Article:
From July 10, 1910
STRANGE FASHIONS IN BURIAL ROBES: How the Whims of Various Eccentric People as to How They Should Be Clothed in Death Are Carried Out (PDF)
Not surprisingly, a lot of women wanted to be buried in the wedding dresses. And one woman wanted to be buried in all her expensive furs so that none of her feuding relatives could have them. But this story is my favorite:
“One of the oddest whims I have ever been called upon to humor was that of the man who insisted on going to his grave wrapped in the traditional sheet. He sent for me several days before he died and explained his fancy.
“I misunderstood him at first. I thought he meant an ordinary white shroud… But he quickly corrected that impression.
“‘I don’t mean anything of the kind,’ he said. ‘I want to be buried in a sheet — a plain, every-day white sheet.’
“For once my curiosity got the better of my good manners.
“‘I will do as you ask, of course,’ I said, ‘but will you kindly tell me why you want to be dressed in that peculiar style?’
“The old fellow’s answer fairly staggered me.
“‘Because I am going to do a good deal of haunting when I’m through with the flesh,’ he said, ‘and I’m going to take the sheet along with me, so there will be no delay about getting down to business. I’m going to leave lots of people behind who have been playing me mean tricks all their lives. I have never been able to get back at them in my present state, but just wait till I get clear of these fetters, and if I don’t haunt them good and hard and make them wish they’d done the square thing by me when they had a chance it won’t be my fault.’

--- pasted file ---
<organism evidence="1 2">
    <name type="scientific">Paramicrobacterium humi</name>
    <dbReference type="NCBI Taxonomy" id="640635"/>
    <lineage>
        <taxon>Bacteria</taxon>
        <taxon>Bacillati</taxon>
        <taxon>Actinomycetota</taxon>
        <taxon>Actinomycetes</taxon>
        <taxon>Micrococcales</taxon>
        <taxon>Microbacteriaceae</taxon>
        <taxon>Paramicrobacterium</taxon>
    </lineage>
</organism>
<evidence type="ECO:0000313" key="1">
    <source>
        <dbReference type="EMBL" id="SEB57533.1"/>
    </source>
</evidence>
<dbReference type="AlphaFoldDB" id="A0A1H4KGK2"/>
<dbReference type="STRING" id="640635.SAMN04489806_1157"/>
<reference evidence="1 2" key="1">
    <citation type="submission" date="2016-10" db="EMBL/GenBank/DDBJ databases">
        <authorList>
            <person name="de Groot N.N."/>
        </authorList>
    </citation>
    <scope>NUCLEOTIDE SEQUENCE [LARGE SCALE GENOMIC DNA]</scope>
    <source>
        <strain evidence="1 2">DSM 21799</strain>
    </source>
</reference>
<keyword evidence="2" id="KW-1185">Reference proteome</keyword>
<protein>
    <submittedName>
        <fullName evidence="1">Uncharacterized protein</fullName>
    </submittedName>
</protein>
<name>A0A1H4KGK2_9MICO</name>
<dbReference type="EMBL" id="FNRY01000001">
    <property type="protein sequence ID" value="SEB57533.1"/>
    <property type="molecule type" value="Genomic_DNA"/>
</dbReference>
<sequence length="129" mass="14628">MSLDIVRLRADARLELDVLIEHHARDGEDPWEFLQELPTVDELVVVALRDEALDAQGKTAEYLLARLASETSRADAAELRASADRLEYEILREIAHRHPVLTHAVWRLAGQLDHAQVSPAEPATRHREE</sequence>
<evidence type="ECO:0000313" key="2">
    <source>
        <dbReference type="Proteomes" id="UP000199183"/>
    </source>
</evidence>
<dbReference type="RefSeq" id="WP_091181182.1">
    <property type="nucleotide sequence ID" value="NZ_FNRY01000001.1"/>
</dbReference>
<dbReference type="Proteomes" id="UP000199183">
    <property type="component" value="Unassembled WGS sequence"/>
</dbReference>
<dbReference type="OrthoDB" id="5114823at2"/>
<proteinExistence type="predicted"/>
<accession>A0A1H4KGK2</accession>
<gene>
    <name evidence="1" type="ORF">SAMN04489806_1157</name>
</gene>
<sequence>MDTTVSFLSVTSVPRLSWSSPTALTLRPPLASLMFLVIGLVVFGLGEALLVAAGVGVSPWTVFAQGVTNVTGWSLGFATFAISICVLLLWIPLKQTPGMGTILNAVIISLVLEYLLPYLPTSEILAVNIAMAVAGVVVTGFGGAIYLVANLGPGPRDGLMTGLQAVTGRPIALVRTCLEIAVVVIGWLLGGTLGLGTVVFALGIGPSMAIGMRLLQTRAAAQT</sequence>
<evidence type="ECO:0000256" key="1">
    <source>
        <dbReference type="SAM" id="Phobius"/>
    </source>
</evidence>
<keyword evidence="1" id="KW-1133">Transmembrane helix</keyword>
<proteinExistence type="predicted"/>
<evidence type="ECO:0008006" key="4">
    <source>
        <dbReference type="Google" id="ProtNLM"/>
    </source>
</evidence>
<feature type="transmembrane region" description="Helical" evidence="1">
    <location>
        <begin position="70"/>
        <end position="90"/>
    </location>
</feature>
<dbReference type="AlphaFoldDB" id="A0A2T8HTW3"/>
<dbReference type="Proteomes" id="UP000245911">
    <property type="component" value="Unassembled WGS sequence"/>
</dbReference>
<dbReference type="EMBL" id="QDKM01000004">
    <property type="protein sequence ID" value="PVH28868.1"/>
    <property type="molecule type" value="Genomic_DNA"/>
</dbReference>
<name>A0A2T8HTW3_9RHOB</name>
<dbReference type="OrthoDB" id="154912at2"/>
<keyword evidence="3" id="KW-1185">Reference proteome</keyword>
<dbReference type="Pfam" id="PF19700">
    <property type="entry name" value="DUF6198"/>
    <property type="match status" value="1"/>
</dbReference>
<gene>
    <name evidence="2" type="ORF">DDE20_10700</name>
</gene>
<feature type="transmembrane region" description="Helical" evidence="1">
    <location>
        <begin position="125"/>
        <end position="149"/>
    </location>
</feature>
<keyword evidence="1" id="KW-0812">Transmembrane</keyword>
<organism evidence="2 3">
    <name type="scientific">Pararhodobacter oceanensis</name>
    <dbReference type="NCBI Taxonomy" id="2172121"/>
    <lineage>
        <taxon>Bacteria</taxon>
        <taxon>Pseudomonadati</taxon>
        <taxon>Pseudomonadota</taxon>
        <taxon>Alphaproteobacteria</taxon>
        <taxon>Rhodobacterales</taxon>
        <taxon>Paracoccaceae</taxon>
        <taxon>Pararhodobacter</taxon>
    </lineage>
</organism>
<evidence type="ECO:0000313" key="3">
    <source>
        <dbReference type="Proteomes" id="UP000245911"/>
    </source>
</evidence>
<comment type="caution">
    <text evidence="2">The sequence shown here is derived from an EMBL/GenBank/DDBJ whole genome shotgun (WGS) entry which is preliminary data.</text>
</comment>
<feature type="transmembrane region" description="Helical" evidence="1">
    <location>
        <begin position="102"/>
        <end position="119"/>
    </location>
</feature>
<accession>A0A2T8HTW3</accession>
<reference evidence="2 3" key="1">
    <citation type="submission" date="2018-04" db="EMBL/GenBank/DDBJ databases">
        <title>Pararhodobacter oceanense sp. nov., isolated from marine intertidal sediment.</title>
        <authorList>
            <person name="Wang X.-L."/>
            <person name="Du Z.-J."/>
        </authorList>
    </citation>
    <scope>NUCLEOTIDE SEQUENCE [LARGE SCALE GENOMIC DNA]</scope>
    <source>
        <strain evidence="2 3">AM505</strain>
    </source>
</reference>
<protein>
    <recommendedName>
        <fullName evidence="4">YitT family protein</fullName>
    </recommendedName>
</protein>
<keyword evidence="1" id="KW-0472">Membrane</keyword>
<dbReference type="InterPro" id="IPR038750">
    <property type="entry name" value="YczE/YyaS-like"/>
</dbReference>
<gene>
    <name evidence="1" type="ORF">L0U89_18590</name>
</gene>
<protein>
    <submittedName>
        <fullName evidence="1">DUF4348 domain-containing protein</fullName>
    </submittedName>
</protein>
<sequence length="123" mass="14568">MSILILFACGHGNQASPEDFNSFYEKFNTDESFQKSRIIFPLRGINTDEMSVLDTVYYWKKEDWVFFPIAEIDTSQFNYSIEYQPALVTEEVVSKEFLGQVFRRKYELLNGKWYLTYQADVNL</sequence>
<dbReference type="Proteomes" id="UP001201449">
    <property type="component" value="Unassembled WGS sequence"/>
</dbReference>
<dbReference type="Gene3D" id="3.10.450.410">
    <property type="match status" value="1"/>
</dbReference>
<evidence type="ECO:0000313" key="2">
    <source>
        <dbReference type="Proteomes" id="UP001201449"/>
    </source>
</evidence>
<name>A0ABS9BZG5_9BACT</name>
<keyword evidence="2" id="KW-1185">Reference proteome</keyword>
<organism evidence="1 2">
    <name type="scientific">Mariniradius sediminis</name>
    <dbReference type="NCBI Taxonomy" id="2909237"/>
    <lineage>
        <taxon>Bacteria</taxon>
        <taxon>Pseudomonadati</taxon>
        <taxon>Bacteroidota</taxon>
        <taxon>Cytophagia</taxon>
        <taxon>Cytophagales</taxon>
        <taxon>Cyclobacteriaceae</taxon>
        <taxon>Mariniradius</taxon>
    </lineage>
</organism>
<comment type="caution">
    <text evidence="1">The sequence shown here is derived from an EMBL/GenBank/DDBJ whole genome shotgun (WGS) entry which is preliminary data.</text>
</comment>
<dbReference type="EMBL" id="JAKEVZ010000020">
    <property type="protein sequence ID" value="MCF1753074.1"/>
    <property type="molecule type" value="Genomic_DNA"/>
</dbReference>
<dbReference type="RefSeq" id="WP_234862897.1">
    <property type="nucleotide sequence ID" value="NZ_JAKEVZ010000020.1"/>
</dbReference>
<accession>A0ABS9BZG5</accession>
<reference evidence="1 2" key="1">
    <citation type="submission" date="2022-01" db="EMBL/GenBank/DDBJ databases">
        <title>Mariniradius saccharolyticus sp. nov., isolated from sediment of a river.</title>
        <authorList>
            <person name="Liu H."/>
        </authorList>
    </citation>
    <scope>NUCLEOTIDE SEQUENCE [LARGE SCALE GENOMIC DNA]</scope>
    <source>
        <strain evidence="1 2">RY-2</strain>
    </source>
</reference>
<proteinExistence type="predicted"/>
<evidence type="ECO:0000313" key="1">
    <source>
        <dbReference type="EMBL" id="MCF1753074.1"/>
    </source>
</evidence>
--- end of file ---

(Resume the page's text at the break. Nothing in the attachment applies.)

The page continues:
“I couldn’t make it out then, and I have not been able to make out since, whether the old chap was downright crazy or just eccentric,” concluded the undertaker. “Any way, it was not my business to investigate his mental condition. My business was to bury him in a sheet, so long as he asked me to and was willing to pay for it, and I performed my part of the transaction to the letter.”
I’m skeptical, though. The undertaker is never named, and being buried in a white sheet doesn’t seem like so outrageous a request that it would prompt such surprise. The more I come across articles like this, the more I think 1910 must have been a weird time to live.